Look at Wil, now back to Ander, now back at Wil, now back at Ander. Wil doesn't look like Ander, but he could smell like him... Ok, so now we're ramping up the pace as the novel heads towards its climax. That means switching back and forth between the two narratives every chapter or two to raise the tension. We'll start with the elves and demons.
Elves and Demons. Brooks sets us up for that great fantasy cliche "the siege." Ever since Tolkien gave us the battle of Helm's Deep and the siege of Minas Tirith, the epic battle for the bastion of the forces of light has become the sin qua non of fantasy writing. Brooks has worked up to this moment with the battles of the passes and the Sarandanon. Even though there are three battles in this book, they are wisely deployed. Each battle has some novel element that separates it from the others and thus keeps the the story from becoming repetitive. After all, three battles in two-hundred pages? That could get tiresome. He even reuses the trope of "small band of soldiers facing vast horde of merciless foes but relieved at the last moment by as small and colorful band of allies". The difference in this case is that we've moved from pitched battle to a siege. We also get the unexpected appearance of the Wing Riders, thus tying our two narrative threads together again, and the return of Eventine. Speaking of Eventine, is Brooks being a little to obvious in tipping his hand about who the spy is? I know he's trying to make us nervous, but was that the right move?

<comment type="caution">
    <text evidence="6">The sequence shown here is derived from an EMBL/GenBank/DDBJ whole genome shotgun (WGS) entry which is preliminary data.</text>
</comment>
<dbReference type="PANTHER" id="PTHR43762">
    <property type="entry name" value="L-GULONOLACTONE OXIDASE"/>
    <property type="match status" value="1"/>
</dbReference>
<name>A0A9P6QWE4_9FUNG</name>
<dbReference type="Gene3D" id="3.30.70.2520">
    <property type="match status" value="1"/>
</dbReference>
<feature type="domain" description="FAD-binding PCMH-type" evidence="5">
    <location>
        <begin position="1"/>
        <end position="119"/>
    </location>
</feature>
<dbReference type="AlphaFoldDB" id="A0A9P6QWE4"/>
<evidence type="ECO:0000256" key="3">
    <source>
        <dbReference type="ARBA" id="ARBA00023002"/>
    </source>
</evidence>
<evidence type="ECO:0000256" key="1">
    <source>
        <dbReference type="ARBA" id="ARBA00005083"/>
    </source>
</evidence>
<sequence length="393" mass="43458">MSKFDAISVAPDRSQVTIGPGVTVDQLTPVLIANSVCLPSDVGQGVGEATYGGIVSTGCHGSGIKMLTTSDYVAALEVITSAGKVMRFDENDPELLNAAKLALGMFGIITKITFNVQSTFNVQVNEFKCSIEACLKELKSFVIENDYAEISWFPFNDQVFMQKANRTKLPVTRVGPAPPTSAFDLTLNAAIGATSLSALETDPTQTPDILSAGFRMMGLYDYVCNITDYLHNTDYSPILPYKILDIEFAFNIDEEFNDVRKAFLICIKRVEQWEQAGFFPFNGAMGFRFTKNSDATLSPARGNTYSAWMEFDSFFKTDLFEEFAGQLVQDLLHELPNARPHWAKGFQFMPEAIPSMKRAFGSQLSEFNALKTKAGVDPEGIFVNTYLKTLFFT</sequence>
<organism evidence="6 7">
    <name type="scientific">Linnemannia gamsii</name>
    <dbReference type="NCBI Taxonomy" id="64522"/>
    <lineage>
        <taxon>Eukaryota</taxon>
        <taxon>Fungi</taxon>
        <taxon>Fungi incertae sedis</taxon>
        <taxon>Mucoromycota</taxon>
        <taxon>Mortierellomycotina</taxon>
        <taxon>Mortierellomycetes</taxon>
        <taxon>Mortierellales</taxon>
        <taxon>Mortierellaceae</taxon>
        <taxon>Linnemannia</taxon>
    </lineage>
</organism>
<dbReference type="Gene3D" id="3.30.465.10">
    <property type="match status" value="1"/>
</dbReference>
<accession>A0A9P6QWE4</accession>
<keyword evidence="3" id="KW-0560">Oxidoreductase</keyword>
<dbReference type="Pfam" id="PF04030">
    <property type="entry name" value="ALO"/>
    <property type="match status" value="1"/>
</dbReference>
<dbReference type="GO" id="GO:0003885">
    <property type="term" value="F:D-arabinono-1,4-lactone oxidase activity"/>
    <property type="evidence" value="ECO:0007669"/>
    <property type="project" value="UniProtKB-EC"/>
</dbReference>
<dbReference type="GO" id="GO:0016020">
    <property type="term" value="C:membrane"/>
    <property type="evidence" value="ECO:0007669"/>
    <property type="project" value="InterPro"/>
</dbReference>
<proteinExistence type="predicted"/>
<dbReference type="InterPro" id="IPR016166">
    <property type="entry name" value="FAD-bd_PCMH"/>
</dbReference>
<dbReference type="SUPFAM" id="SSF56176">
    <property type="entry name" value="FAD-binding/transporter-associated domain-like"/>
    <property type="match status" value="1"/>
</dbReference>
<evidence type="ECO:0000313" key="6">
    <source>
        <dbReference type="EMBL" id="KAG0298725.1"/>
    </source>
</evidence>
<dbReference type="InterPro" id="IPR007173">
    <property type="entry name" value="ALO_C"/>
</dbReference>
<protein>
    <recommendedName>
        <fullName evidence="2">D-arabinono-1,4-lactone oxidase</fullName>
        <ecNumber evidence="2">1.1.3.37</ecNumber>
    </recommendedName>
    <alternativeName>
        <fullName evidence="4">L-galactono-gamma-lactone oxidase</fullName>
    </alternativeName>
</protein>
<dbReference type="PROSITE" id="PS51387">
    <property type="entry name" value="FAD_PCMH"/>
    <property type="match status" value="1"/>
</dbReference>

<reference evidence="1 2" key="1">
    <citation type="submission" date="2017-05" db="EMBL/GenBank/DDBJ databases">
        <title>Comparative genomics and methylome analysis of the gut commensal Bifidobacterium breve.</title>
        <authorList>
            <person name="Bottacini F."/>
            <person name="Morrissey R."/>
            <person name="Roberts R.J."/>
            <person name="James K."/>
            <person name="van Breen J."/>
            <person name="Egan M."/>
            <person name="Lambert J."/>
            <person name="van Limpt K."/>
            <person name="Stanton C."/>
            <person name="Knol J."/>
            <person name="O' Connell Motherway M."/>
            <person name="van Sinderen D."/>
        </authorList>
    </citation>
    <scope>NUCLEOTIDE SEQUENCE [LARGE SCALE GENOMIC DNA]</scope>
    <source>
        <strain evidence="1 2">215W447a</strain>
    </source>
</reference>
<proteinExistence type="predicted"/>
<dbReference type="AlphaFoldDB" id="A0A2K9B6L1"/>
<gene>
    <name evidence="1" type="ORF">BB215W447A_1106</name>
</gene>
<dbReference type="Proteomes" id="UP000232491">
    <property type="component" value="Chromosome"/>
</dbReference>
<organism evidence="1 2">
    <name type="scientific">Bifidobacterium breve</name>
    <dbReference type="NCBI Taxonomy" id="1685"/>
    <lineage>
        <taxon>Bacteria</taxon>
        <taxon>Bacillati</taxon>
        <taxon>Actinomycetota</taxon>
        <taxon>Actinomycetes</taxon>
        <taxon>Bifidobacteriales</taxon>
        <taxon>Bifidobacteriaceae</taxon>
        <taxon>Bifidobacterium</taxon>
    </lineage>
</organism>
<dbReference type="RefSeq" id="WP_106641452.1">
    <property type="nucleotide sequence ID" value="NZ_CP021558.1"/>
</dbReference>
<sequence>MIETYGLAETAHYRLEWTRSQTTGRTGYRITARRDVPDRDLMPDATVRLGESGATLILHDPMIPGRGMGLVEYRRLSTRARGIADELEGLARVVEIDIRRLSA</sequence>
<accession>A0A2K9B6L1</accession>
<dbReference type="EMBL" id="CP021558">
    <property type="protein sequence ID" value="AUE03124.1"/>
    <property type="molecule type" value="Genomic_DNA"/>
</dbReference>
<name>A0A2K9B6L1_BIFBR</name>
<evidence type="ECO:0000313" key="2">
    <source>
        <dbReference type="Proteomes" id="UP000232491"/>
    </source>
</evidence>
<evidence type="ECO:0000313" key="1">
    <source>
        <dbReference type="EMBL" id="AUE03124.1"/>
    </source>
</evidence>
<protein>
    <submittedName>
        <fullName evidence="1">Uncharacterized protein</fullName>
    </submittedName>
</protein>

Moving back to Wil and Amberle, Brooks gives us a plausible reason for why Cephelo saves our duo yet again: he wants the elfstones. Now I can't remember from when I last read this book, but I imagine that will get him killed. Perfidy never goes unrewarded in these books. Eretria is back to throwing herself at will, there being no such thing as a restraining order or sexual harassment suit in Wilderun. This now creates some nice tension as Wil and Amberle have bonded and Eretria threatens to drive them apart. Wil does the decent thing, however, and sends the fan service, I mean young Rover girl away. Before that happens, however, we get to meet Hebble. When we first meet him, it's as if we've strayed over into a Wendel Berry novel. Of course, this jars a little with the fact that Brooks has gone to great lengths to convince us of the utter lethality of Wilderun. Oh well, a little extra will in the willing suspension of disbelief and we can fudge it. He is a good character and his legend of the witch sisters is well-narrated and compelling adding an air of enchantment we haven't had since the first time we met the Rovers.
Now, my guess as to where this is going, because I can't remember. I bet the Reaper will track Wil and Amberle and mistakenly attack the Rovers. Cephelo will try to use the stones he's stolen from Wil and be killed if he's unlucky. Eretria will somehow recover the stones and escape bringing them back to Wil. We'll see if I'm right.